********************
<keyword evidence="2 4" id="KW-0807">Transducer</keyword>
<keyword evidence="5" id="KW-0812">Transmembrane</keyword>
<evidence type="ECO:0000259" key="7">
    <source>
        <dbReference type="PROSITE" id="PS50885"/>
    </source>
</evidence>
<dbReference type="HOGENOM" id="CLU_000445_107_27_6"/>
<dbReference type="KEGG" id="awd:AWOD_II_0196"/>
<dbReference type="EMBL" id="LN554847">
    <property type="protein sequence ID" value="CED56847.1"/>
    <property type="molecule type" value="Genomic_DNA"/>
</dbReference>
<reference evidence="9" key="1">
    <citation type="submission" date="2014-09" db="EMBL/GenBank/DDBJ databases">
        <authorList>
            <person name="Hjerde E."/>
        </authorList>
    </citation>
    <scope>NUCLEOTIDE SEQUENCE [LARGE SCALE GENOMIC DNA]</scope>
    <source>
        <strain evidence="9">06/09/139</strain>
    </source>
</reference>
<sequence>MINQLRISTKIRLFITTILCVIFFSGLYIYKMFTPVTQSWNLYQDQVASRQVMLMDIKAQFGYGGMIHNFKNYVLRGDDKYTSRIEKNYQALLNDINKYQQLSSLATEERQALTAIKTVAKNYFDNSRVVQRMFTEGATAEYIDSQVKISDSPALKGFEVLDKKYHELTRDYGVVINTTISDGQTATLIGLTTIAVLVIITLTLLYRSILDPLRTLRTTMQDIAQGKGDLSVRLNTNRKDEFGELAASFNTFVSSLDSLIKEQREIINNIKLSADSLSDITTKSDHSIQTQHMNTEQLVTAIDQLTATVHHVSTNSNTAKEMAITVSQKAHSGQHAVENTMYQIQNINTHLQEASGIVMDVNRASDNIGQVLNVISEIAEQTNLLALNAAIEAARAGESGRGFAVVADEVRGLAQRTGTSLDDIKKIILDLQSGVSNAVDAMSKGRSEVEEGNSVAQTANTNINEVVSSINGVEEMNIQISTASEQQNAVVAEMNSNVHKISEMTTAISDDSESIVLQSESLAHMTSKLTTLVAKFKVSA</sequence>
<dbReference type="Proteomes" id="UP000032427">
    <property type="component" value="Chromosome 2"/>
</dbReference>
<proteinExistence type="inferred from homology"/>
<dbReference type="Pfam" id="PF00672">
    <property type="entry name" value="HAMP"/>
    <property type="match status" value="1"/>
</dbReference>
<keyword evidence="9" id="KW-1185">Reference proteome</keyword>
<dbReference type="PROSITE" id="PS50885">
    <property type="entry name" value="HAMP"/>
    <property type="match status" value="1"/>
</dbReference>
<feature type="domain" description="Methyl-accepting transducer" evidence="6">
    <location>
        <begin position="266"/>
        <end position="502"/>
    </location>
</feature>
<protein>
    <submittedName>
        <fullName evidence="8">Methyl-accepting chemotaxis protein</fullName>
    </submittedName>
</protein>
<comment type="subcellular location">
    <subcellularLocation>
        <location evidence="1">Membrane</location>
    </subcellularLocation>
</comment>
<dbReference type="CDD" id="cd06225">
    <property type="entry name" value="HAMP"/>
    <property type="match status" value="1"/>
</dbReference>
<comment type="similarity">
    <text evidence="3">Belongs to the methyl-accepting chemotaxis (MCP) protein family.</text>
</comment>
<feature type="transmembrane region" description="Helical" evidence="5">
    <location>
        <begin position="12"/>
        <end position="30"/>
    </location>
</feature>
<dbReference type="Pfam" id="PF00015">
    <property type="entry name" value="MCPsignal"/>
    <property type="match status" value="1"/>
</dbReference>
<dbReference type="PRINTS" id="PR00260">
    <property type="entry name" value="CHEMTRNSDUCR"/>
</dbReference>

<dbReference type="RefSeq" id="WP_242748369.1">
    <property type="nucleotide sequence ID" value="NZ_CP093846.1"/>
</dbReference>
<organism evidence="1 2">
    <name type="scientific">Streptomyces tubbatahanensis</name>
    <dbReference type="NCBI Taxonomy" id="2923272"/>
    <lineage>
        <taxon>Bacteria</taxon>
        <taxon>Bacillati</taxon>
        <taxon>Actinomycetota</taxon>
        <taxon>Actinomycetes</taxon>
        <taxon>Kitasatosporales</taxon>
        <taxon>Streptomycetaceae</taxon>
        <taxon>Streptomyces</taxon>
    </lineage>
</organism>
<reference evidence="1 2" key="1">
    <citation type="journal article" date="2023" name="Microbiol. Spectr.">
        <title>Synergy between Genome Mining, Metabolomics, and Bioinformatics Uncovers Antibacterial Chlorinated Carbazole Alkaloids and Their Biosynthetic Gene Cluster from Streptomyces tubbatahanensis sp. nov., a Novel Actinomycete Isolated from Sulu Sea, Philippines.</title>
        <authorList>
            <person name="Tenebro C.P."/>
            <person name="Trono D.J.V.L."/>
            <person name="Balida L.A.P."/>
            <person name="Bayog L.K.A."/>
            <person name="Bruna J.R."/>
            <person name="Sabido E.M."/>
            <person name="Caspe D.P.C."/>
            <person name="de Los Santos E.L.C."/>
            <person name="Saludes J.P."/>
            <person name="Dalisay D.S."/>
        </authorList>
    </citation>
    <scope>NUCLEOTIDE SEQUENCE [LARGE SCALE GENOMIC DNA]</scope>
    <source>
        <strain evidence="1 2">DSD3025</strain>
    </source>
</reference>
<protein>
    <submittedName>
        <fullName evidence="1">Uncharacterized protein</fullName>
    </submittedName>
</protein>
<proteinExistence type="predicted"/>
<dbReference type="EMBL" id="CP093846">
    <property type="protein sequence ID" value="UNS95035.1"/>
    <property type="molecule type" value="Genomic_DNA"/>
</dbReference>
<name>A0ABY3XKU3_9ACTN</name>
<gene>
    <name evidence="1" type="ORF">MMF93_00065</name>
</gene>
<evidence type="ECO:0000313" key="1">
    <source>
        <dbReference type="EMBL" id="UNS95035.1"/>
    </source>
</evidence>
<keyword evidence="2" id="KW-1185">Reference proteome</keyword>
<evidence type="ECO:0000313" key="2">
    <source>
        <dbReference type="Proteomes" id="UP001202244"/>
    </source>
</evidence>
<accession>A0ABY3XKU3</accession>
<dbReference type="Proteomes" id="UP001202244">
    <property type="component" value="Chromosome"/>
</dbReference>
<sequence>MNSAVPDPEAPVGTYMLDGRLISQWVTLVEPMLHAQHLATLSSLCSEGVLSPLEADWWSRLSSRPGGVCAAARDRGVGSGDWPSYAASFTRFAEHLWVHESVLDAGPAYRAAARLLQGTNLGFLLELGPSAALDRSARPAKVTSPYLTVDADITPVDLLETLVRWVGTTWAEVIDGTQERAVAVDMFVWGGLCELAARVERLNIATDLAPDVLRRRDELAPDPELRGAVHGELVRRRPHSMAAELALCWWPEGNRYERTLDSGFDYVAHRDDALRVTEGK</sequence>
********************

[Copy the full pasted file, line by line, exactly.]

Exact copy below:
<keyword evidence="2 4" id="KW-0807">Transducer</keyword>
<keyword evidence="5" id="KW-0812">Transmembrane</keyword>
<evidence type="ECO:0000259" key="7">
    <source>
        <dbReference type="PROSITE" id="PS50885"/>
    </source>
</evidence>
<dbReference type="HOGENOM" id="CLU_000445_107_27_6"/>
<dbReference type="KEGG" id="awd:AWOD_II_0196"/>
<dbReference type="EMBL" id="LN554847">
    <property type="protein sequence ID" value="CED56847.1"/>
    <property type="molecule type" value="Genomic_DNA"/>
</dbReference>
<reference evidence="9" key="1">
    <citation type="submission" date="2014-09" db="EMBL/GenBank/DDBJ databases">
        <authorList>
            <person name="Hjerde E."/>
        </authorList>
    </citation>
    <scope>NUCLEOTIDE SEQUENCE [LARGE SCALE GENOMIC DNA]</scope>
    <source>
        <strain evidence="9">06/09/139</strain>
    </source>
</reference>
<sequence>MINQLRISTKIRLFITTILCVIFFSGLYIYKMFTPVTQSWNLYQDQVASRQVMLMDIKAQFGYGGMIHNFKNYVLRGDDKYTSRIEKNYQALLNDINKYQQLSSLATEERQALTAIKTVAKNYFDNSRVVQRMFTEGATAEYIDSQVKISDSPALKGFEVLDKKYHELTRDYGVVINTTISDGQTATLIGLTTIAVLVIITLTLLYRSILDPLRTLRTTMQDIAQGKGDLSVRLNTNRKDEFGELAASFNTFVSSLDSLIKEQREIINNIKLSADSLSDITTKSDHSIQTQHMNTEQLVTAIDQLTATVHHVSTNSNTAKEMAITVSQKAHSGQHAVENTMYQIQNINTHLQEASGIVMDVNRASDNIGQVLNVISEIAEQTNLLALNAAIEAARAGESGRGFAVVADEVRGLAQRTGTSLDDIKKIILDLQSGVSNAVDAMSKGRSEVEEGNSVAQTANTNINEVVSSINGVEEMNIQISTASEQQNAVVAEMNSNVHKISEMTTAISDDSESIVLQSESLAHMTSKLTTLVAKFKVSA</sequence>
<dbReference type="Proteomes" id="UP000032427">
    <property type="component" value="Chromosome 2"/>
</dbReference>
<proteinExistence type="inferred from homology"/>
<dbReference type="Pfam" id="PF00672">
    <property type="entry name" value="HAMP"/>
    <property type="match status" value="1"/>
</dbReference>
<keyword evidence="9" id="KW-1185">Reference proteome</keyword>
<dbReference type="PROSITE" id="PS50885">
    <property type="entry name" value="HAMP"/>
    <property type="match status" value="1"/>
</dbReference>
<feature type="domain" description="Methyl-accepting transducer" evidence="6">
    <location>
        <begin position="266"/>
        <end position="502"/>
    </location>
</feature>
<protein>
    <submittedName>
        <fullName evidence="8">Methyl-accepting chemotaxis protein</fullName>
    </submittedName>
</protein>
<comment type="subcellular location">
    <subcellularLocation>
        <location evidence="1">Membrane</location>
    </subcellularLocation>
</comment>
<dbReference type="CDD" id="cd06225">
    <property type="entry name" value="HAMP"/>
    <property type="match status" value="1"/>
</dbReference>
<comment type="similarity">
    <text evidence="3">Belongs to the methyl-accepting chemotaxis (MCP) protein family.</text>
</comment>
<feature type="transmembrane region" description="Helical" evidence="5">
    <location>
        <begin position="12"/>
        <end position="30"/>
    </location>
</feature>
<dbReference type="Pfam" id="PF00015">
    <property type="entry name" value="MCPsignal"/>
    <property type="match status" value="1"/>
</dbReference>
<dbReference type="PRINTS" id="PR00260">
    <property type="entry name" value="CHEMTRNSDUCR"/>
</dbReference>

<dbReference type="RefSeq" id="WP_242748369.1">
    <property type="nucleotide sequence ID" value="NZ_CP093846.1"/>
</dbReference>
<organism evidence="1 2">
    <name type="scientific">Streptomyces tubbatahanensis</name>
    <dbReference type="NCBI Taxonomy" id="2923272"/>
    <lineage>
        <taxon>Bacteria</taxon>
        <taxon>Bacillati</taxon>
        <taxon>Actinomycetota</taxon>
        <taxon>Actinomycetes</taxon>
        <taxon>Kitasatosporales</taxon>
        <taxon>Streptomycetaceae</taxon>
        <taxon>Streptomyces</taxon>
    </lineage>
</organism>
<reference evidence="1 2" key="1">
    <citation type="journal article" date="2023" name="Microbiol. Spectr.">
        <title>Synergy between Genome Mining, Metabolomics, and Bioinformatics Uncovers Antibacterial Chlorinated Carbazole Alkaloids and Their Biosynthetic Gene Cluster from Streptomyces tubbatahanensis sp. nov., a Novel Actinomycete Isolated from Sulu Sea, Philippines.</title>
        <authorList>
            <person name="Tenebro C.P."/>
            <person name="Trono D.J.V.L."/>
            <person name="Balida L.A.P."/>
            <person name="Bayog L.K.A."/>
            <person name="Bruna J.R."/>
            <person name="Sabido E.M."/>
            <person name="Caspe D.P.C."/>
            <person name="de Los Santos E.L.C."/>
            <person name="Saludes J.P."/>
            <person name="Dalisay D.S."/>
        </authorList>
    </citation>
    <scope>NUCLEOTIDE SEQUENCE [LARGE SCALE GENOMIC DNA]</scope>
    <source>
        <strain evidence="1 2">DSD3025</strain>
    </source>
</reference>
<protein>
    <submittedName>
        <fullName evidence="1">Uncharacterized protein</fullName>
    </submittedName>
</protein>
<proteinExistence type="predicted"/>
<dbReference type="EMBL" id="CP093846">
    <property type="protein sequence ID" value="UNS95035.1"/>
    <property type="molecule type" value="Genomic_DNA"/>
</dbReference>
<name>A0ABY3XKU3_9ACTN</name>
<gene>
    <name evidence="1" type="ORF">MMF93_00065</name>
</gene>
<evidence type="ECO:0000313" key="1">
    <source>
        <dbReference type="EMBL" id="UNS95035.1"/>
    </source>
</evidence>
<keyword evidence="2" id="KW-1185">Reference proteome</keyword>
<evidence type="ECO:0000313" key="2">
    <source>
        <dbReference type="Proteomes" id="UP001202244"/>
    </source>
</evidence>
<accession>A0ABY3XKU3</accession>
<dbReference type="Proteomes" id="UP001202244">
    <property type="component" value="Chromosome"/>
</dbReference>
<sequence>MNSAVPDPEAPVGTYMLDGRLISQWVTLVEPMLHAQHLATLSSLCSEGVLSPLEADWWSRLSSRPGGVCAAARDRGVGSGDWPSYAASFTRFAEHLWVHESVLDAGPAYRAAARLLQGTNLGFLLELGPSAALDRSARPAKVTSPYLTVDADITPVDLLETLVRWVGTTWAEVIDGTQERAVAVDMFVWGGLCELAARVERLNIATDLAPDVLRRRDELAPDPELRGAVHGELVRRRPHSMAAELALCWWPEGNRYERTLDSGFDYVAHRDDALRVTEGK</sequence>